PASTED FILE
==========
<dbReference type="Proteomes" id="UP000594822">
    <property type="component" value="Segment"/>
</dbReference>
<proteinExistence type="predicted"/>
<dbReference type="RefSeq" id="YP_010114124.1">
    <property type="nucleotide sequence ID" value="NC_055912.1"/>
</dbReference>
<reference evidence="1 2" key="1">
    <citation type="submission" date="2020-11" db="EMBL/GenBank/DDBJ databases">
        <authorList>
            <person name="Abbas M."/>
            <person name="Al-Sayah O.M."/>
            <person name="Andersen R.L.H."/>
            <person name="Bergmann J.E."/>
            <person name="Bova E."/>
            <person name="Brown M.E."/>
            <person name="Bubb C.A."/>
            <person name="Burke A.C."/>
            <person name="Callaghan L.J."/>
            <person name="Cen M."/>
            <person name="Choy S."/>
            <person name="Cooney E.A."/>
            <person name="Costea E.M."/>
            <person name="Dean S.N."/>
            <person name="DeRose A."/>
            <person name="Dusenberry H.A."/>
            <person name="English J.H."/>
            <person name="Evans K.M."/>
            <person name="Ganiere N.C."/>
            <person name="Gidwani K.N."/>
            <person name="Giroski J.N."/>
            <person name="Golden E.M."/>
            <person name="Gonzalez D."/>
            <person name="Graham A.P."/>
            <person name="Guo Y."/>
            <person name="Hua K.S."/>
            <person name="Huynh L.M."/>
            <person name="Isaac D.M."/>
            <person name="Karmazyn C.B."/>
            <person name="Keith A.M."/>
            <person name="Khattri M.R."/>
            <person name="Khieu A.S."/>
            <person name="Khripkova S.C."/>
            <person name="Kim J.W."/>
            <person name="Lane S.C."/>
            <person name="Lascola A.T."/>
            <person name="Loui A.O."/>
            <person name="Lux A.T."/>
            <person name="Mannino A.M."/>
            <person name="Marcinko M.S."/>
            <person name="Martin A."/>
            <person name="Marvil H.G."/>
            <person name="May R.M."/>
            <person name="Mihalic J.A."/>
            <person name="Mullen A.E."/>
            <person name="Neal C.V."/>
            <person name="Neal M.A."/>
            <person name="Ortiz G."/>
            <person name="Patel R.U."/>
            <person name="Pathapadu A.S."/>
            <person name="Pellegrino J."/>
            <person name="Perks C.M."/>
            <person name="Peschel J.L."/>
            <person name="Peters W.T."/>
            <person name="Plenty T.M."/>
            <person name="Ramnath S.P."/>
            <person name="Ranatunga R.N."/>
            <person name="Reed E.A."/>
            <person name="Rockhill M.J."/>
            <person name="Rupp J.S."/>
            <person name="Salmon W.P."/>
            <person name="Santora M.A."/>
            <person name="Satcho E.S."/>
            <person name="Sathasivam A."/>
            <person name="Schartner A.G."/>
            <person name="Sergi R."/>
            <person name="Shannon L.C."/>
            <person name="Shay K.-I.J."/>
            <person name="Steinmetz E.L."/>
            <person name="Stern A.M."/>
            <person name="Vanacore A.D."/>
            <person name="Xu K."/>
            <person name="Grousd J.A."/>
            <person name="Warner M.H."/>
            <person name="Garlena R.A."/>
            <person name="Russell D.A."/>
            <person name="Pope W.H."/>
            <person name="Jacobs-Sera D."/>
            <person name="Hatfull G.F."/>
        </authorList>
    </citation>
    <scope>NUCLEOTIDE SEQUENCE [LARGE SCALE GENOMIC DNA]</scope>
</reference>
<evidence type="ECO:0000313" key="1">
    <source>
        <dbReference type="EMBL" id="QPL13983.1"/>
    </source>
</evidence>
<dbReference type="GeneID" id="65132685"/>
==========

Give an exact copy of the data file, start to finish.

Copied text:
<dbReference type="Proteomes" id="UP000594822">
    <property type="component" value="Segment"/>
</dbReference>
<proteinExistence type="predicted"/>
<dbReference type="RefSeq" id="YP_010114124.1">
    <property type="nucleotide sequence ID" value="NC_055912.1"/>
</dbReference>
<reference evidence="1 2" key="1">
    <citation type="submission" date="2020-11" db="EMBL/GenBank/DDBJ databases">
        <authorList>
            <person name="Abbas M."/>
            <person name="Al-Sayah O.M."/>
            <person name="Andersen R.L.H."/>
            <person name="Bergmann J.E."/>
            <person name="Bova E."/>
            <person name="Brown M.E."/>
            <person name="Bubb C.A."/>
            <person name="Burke A.C."/>
            <person name="Callaghan L.J."/>
            <person name="Cen M."/>
            <person name="Choy S."/>
            <person name="Cooney E.A."/>
            <person name="Costea E.M."/>
            <person name="Dean S.N."/>
            <person name="DeRose A."/>
            <person name="Dusenberry H.A."/>
            <person name="English J.H."/>
            <person name="Evans K.M."/>
            <person name="Ganiere N.C."/>
            <person name="Gidwani K.N."/>
            <person name="Giroski J.N."/>
            <person name="Golden E.M."/>
            <person name="Gonzalez D."/>
            <person name="Graham A.P."/>
            <person name="Guo Y."/>
            <person name="Hua K.S."/>
            <person name="Huynh L.M."/>
            <person name="Isaac D.M."/>
            <person name="Karmazyn C.B."/>
            <person name="Keith A.M."/>
            <person name="Khattri M.R."/>
            <person name="Khieu A.S."/>
            <person name="Khripkova S.C."/>
            <person name="Kim J.W."/>
            <person name="Lane S.C."/>
            <person name="Lascola A.T."/>
            <person name="Loui A.O."/>
            <person name="Lux A.T."/>
            <person name="Mannino A.M."/>
            <person name="Marcinko M.S."/>
            <person name="Martin A."/>
            <person name="Marvil H.G."/>
            <person name="May R.M."/>
            <person name="Mihalic J.A."/>
            <person name="Mullen A.E."/>
            <person name="Neal C.V."/>
            <person name="Neal M.A."/>
            <person name="Ortiz G."/>
            <person name="Patel R.U."/>
            <person name="Pathapadu A.S."/>
            <person name="Pellegrino J."/>
            <person name="Perks C.M."/>
            <person name="Peschel J.L."/>
            <person name="Peters W.T."/>
            <person name="Plenty T.M."/>
            <person name="Ramnath S.P."/>
            <person name="Ranatunga R.N."/>
            <person name="Reed E.A."/>
            <person name="Rockhill M.J."/>
            <person name="Rupp J.S."/>
            <person name="Salmon W.P."/>
            <person name="Santora M.A."/>
            <person name="Satcho E.S."/>
            <person name="Sathasivam A."/>
            <person name="Schartner A.G."/>
            <person name="Sergi R."/>
            <person name="Shannon L.C."/>
            <person name="Shay K.-I.J."/>
            <person name="Steinmetz E.L."/>
            <person name="Stern A.M."/>
            <person name="Vanacore A.D."/>
            <person name="Xu K."/>
            <person name="Grousd J.A."/>
            <person name="Warner M.H."/>
            <person name="Garlena R.A."/>
            <person name="Russell D.A."/>
            <person name="Pope W.H."/>
            <person name="Jacobs-Sera D."/>
            <person name="Hatfull G.F."/>
        </authorList>
    </citation>
    <scope>NUCLEOTIDE SEQUENCE [LARGE SCALE GENOMIC DNA]</scope>
</reference>
<evidence type="ECO:0000313" key="1">
    <source>
        <dbReference type="EMBL" id="QPL13983.1"/>
    </source>
</evidence>
<dbReference type="GeneID" id="65132685"/>